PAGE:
South Korea's Hyundai sent one of their prototype fuel cell powered Tucson crossovers to Shanghai China last week for the Challenge Bibendum and it put in a pretty good showing. The fuel cell Tucson was the only vehicle of it's type to get a perfect score during the competition. The Tucson was one of the first fuel cell vehicles capable of starting at freezing temperatures down to -20C and also uses a lithium polymer battery for capturing energy from regenerative braking.

[Source: Hyundai] Hyundai Tucson Fuel Cell Vehicle Aces Challenge Bibendum
Only Fuel Cell Vehicle to Earn a Perfect Score

November 20, 2007 -- SEOUL, SOUTH KOREA -- Hyundai Motor Co.'s Tucson Fuel Cell Electric Vehicle (FCEV) triumphed in this year's Challenge Bibendum held in Shanghai, China from November 14 - 17. Competing against teams from Daimler AG, GM and Nissan, the Tucson FCEV was the only fuel cell electric vehicle to get a perfect score in the competition.

"This result confirms that Hyundai's fuel cell technology is among the front-runners in the industry," said Kwon Moon-Shik, Hyundai's senior executive vice president responsible for advanced technology. Team Hyundai has scored victories in previous editions of the Challenge Bibendum.

Challenge Bibendum, created by Michelin in 1998, is a competition for the promotion of sustainable road mobility which covers four performance test parameters: noise, fuel efficiency, pollutants and CO2 emissions.

About the Hyundai Tucson FCEV
Introduced in 2004, the Tucson FCEV is Hyundai's second generation fuel cell electric vehicle. Built with lightweight, performance-boosting aluminum body components, and a power plant located under the front hood, the Hyundai Tucson has a power-to-weight ratio similar to that of conventional SUV's. It features low noise levels plus roomy passenger space and cargo capacity that offers the same level of comfort and convenience of a standard gasoline-powered SUV.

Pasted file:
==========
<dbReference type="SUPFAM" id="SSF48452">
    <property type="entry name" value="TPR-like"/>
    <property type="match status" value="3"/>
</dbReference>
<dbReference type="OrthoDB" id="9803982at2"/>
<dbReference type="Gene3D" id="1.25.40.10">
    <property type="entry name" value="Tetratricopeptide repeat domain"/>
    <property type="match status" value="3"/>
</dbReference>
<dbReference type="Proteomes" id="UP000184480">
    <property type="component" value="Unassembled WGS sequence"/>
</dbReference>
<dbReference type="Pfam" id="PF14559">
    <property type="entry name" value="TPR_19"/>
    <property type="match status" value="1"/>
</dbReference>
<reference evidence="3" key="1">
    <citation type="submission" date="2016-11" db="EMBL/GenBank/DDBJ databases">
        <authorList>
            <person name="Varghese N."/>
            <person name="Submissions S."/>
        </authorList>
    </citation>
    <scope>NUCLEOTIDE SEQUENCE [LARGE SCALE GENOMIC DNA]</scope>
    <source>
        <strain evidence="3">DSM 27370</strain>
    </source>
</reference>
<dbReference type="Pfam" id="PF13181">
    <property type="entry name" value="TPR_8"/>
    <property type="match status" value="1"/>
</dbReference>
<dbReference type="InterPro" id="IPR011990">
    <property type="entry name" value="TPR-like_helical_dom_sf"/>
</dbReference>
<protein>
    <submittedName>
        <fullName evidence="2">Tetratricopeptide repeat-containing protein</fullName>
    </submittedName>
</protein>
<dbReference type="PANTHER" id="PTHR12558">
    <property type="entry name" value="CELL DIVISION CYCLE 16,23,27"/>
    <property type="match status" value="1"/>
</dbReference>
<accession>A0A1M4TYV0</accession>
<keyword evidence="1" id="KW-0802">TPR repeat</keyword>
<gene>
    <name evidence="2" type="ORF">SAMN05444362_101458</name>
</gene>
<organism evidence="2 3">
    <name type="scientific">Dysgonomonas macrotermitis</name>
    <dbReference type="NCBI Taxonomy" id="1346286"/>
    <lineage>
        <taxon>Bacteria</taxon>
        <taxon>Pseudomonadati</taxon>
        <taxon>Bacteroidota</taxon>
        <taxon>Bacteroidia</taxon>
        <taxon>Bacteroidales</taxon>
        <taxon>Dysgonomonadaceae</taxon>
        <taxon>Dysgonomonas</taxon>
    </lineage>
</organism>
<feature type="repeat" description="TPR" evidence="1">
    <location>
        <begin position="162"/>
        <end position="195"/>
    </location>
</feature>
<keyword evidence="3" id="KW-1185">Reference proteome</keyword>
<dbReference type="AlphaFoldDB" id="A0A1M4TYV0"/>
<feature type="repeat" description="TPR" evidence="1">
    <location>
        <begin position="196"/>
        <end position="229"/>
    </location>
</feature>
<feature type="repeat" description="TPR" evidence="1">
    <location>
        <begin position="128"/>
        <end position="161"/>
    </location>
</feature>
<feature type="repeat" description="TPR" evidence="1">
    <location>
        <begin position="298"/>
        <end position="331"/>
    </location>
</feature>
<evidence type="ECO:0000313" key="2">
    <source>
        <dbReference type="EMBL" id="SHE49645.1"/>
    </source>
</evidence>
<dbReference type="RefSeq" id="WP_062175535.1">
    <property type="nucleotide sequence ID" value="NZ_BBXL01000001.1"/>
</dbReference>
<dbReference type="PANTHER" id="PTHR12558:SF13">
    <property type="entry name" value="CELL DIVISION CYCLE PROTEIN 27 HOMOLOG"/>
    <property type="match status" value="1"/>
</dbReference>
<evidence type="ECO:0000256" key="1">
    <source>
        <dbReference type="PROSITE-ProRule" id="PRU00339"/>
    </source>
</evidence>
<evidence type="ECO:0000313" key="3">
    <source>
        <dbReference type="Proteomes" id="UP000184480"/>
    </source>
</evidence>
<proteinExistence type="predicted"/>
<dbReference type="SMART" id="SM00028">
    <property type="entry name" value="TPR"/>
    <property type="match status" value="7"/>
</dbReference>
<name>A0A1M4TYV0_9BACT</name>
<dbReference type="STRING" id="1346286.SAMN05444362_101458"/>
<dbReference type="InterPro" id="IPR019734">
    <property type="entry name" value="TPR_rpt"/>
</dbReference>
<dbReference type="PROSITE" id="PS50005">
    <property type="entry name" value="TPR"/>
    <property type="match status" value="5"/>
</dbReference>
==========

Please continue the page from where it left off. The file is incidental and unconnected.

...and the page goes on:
The Tucson FCEV has a driving range of 300 km (186 miles) thanks to a 152-liter (40-gallon) hydrogen storage tank and a maximum speed at 150km/h (93 mph). 2005 marked a major technology breakthrough for Hyundai, as the Tucson FCEV became one of the first fuel cell vehicles capable of starting in freezing temperatures. Testing has proven that the vehicle is capable of starting after being subjected to -20 degrees Celsius temperatures for five days.

Other technical advancements for this model include a higher output fuel cell and a lithium ion polymer battery. The heart of this 21st century vehicle is an 80kW fuel cell stack developed by Hyundai.

Hyundai is currently operating two fuel cell test fleets, one in the United States and one in Korea. Hyundai is partnering with UTC Power, Chevron Texaco and the U.S. Department of Energy in a program which calls for the supply of 32 fuel cell vehicles. In Korea, Hyundai is supplying the government ministries and agencies with 34 fuel cell vehicles, including four buses.

About Challenge Bibendum
Challenge Bibendum, created by Michelin in 1998, is a unique event for the promotion of sustainable road mobility. The event is a concerted effort by pre-eminent players in the automotive world - vehicle manufacturers, technical partners, energy suppliers and research institutes - to provide political and economic decision makers, as well as opinion leaders, with insights and in-depth understanding on the latest advanced vehicle technology to help achieve a more fuel-efficient, cleaner, safer and freer-flowing road mobility. Challenge Bibendum is a one-of-a-kind event, open to all technologies. Not only does it enable all the players in road mobility to come together to share their thoughts and experience, and to try out the latest technological developments for them, but it also tests, measures and analyzes the progress achieved by different technologies.

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